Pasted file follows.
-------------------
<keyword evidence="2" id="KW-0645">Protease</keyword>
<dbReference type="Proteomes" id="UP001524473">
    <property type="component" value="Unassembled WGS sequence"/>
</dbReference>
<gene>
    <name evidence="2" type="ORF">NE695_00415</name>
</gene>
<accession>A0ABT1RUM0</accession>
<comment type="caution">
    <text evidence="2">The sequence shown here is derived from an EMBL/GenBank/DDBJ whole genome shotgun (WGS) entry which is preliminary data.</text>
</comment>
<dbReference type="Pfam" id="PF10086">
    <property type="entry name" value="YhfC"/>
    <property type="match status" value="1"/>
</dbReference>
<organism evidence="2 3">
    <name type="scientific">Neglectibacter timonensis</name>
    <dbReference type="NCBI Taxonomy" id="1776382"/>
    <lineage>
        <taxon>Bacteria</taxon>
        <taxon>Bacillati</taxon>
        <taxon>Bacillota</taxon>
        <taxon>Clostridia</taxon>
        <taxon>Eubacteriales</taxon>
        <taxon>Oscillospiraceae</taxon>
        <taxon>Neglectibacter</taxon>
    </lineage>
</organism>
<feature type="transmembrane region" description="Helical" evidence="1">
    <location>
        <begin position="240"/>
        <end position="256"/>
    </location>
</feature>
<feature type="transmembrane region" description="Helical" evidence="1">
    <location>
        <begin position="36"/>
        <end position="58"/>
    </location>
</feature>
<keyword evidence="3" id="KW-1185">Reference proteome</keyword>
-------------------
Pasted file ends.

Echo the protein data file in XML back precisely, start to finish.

<keyword evidence="2" id="KW-0645">Protease</keyword>
<dbReference type="Proteomes" id="UP001524473">
    <property type="component" value="Unassembled WGS sequence"/>
</dbReference>
<gene>
    <name evidence="2" type="ORF">NE695_00415</name>
</gene>
<accession>A0ABT1RUM0</accession>
<comment type="caution">
    <text evidence="2">The sequence shown here is derived from an EMBL/GenBank/DDBJ whole genome shotgun (WGS) entry which is preliminary data.</text>
</comment>
<dbReference type="Pfam" id="PF10086">
    <property type="entry name" value="YhfC"/>
    <property type="match status" value="1"/>
</dbReference>
<organism evidence="2 3">
    <name type="scientific">Neglectibacter timonensis</name>
    <dbReference type="NCBI Taxonomy" id="1776382"/>
    <lineage>
        <taxon>Bacteria</taxon>
        <taxon>Bacillati</taxon>
        <taxon>Bacillota</taxon>
        <taxon>Clostridia</taxon>
        <taxon>Eubacteriales</taxon>
        <taxon>Oscillospiraceae</taxon>
        <taxon>Neglectibacter</taxon>
    </lineage>
</organism>
<feature type="transmembrane region" description="Helical" evidence="1">
    <location>
        <begin position="240"/>
        <end position="256"/>
    </location>
</feature>
<feature type="transmembrane region" description="Helical" evidence="1">
    <location>
        <begin position="36"/>
        <end position="58"/>
    </location>
</feature>
<keyword evidence="3" id="KW-1185">Reference proteome</keyword>